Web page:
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De Lille urges Good citizens to support her

Patricia de Lille.

Former Cape Town mayor Patricia de Lille has for the second time established a new political party.

This follows her decision to formally unveil her new political party Good yesterday in Johannesburg to contest next year's general elections in all nine provinces after she leftthe DA in October amid public spats and court battles.

Good, which is not an acronym, will be officially launched next month.

"The name will simply be Good. It is a very simple but authentic name that says quite boldly what we stand for and we are here to disrupt politics as usual. Good is a movement there to uphold the constitution and one that cares about our people," said De Lille .

Last month, De Lille said she was still considering whether or not to use her former political home - Independent Democrats - which she founded on June 21 2003.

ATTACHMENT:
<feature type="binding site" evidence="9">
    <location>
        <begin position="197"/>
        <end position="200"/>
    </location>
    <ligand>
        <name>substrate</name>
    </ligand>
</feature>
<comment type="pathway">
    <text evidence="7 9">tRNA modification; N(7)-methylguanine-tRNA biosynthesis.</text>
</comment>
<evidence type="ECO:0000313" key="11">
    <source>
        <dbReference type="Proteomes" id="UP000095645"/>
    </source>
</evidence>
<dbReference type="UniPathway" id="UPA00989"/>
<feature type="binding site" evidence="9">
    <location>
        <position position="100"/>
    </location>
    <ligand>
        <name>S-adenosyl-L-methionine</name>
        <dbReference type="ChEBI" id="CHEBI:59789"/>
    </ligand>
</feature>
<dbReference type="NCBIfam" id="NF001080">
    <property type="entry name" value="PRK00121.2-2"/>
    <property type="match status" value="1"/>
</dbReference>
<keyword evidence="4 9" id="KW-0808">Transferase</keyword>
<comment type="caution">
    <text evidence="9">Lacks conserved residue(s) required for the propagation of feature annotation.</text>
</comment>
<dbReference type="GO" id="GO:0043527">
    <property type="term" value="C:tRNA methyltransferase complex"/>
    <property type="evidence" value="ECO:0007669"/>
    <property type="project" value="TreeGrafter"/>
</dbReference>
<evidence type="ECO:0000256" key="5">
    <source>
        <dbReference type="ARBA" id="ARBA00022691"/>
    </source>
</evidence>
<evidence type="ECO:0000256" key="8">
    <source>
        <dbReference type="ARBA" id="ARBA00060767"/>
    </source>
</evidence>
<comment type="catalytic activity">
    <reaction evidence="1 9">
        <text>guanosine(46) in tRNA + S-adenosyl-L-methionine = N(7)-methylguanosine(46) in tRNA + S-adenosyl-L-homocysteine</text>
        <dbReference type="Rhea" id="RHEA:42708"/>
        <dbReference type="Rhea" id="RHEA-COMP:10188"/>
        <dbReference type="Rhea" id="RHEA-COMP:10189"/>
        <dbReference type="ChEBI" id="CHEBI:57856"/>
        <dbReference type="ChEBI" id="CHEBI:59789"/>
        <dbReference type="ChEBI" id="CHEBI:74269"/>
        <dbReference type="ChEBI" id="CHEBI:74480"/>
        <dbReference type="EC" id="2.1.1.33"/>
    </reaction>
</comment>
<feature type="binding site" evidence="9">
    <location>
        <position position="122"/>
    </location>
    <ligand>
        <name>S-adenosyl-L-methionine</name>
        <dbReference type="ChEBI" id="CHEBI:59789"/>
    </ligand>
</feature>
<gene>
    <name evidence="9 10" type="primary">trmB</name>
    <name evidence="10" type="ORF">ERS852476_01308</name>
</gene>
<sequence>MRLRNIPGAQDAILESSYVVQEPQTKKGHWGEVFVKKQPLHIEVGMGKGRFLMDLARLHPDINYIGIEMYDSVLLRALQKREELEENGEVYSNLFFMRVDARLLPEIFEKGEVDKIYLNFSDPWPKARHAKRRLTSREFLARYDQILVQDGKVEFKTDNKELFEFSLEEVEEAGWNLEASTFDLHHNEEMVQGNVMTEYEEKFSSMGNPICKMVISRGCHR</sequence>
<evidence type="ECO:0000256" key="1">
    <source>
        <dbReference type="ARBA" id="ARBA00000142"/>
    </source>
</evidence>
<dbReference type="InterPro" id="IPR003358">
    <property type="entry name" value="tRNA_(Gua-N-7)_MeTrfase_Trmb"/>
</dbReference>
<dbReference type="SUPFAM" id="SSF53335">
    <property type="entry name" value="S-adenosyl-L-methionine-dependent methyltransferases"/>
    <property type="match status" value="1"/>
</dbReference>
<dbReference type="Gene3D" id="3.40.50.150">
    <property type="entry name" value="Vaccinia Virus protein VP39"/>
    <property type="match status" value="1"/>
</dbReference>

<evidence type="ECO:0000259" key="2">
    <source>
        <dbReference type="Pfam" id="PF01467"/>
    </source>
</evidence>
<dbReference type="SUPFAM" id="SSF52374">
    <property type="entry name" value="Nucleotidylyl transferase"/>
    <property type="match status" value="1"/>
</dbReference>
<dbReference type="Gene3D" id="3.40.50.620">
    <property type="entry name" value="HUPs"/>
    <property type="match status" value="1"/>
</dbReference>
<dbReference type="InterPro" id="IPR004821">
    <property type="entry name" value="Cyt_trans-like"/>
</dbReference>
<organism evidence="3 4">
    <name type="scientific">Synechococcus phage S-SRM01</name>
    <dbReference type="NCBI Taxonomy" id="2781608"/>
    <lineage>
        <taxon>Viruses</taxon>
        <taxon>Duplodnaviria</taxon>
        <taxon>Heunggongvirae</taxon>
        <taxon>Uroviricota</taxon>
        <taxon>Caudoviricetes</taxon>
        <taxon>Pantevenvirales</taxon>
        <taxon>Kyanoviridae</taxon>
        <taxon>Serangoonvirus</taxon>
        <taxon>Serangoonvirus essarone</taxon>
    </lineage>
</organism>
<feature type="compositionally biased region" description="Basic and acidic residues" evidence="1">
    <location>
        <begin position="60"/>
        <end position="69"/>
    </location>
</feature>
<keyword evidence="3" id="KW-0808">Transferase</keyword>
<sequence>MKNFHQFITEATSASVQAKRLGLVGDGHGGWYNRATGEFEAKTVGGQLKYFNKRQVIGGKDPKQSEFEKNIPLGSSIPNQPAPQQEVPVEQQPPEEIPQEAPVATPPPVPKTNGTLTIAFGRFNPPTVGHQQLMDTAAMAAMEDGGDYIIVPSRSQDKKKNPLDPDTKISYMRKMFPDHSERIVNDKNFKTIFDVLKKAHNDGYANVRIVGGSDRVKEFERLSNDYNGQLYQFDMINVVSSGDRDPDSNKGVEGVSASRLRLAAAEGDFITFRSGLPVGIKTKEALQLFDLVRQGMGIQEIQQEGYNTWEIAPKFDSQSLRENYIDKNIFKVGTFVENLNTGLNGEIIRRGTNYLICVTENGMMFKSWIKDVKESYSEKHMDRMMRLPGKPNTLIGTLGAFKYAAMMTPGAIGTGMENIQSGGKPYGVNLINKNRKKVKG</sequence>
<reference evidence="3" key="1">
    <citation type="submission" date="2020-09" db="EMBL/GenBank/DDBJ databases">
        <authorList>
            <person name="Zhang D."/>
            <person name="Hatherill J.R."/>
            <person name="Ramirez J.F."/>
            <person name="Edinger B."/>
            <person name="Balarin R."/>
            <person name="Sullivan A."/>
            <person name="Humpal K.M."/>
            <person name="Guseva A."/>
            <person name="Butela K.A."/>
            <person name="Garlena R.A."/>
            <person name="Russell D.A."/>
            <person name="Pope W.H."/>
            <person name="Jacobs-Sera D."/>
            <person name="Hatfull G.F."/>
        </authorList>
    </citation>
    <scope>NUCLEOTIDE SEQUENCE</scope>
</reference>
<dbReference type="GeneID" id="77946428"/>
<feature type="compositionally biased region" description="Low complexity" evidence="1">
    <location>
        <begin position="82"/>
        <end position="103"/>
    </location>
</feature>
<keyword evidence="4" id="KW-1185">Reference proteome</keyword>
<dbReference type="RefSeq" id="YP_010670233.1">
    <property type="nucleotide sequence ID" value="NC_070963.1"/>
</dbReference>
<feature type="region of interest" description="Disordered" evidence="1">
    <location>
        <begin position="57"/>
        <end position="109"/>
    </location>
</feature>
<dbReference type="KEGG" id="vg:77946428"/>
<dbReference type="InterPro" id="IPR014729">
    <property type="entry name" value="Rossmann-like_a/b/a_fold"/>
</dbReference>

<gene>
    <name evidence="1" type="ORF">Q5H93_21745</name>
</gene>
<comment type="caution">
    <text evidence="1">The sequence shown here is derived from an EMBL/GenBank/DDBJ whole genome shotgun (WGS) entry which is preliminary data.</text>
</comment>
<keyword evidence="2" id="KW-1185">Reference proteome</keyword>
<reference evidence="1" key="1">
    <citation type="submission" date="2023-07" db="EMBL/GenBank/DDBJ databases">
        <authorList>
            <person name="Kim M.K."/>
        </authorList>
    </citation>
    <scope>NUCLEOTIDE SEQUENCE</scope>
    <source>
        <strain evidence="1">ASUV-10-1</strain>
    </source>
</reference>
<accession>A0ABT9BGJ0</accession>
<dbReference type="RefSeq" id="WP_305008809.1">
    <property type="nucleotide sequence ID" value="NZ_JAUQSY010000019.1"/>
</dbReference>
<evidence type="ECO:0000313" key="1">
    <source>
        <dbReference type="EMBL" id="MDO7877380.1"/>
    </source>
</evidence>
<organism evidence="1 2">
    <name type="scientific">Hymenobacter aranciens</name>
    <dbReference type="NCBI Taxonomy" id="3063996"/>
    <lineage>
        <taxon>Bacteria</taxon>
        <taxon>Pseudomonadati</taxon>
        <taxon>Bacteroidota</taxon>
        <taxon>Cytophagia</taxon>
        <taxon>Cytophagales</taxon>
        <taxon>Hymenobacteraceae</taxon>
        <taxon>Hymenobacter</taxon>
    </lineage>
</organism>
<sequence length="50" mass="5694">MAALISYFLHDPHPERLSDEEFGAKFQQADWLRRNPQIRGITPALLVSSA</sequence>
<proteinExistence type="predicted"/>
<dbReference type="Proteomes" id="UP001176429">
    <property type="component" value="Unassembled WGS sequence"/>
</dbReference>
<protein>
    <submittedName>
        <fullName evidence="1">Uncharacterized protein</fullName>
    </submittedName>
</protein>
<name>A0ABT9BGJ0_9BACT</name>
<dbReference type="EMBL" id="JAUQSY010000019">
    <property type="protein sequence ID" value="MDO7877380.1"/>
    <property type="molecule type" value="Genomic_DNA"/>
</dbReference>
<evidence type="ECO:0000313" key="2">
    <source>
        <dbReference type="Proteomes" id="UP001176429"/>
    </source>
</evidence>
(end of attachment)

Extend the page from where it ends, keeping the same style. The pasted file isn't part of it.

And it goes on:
The ID and the DA merged in 2010 with an intention to challenge the ruling ANC for the 2014 general elections.

De Lille said Good resembled what the party stood for and therefore had to be authentic.

"That name and identity arose from the hopeful and patriotic vision we hold and from the values we've enshrined in our movement's constitution and our country's constitution.

"We are here to disrupt politics as usual. It is rallying call to Good South Africans to resuscitate the project of optimism and reconciliation."

De Lille told Sowetan that new leadership would be announced within 18 months after the general elections in May next year.

"We are going to have a national leadership committee that is going to run the party until after the elections and then we are going for a national congress."

In October, De Lille and DA leader Mmusi Maimane reached an agreement after they had been at loggerheads for months.

Maimane also dropped internal disciplinary processes against her.

Following her controversial exit from the DA, De Lille said the current status quo cannot remain.

"You see in other political parties they are recycling the same old politicians all the time because the only reason why they sit in parliament they want to be there for 15 years and get a pension ... and so they become dead wood," De Lille said.

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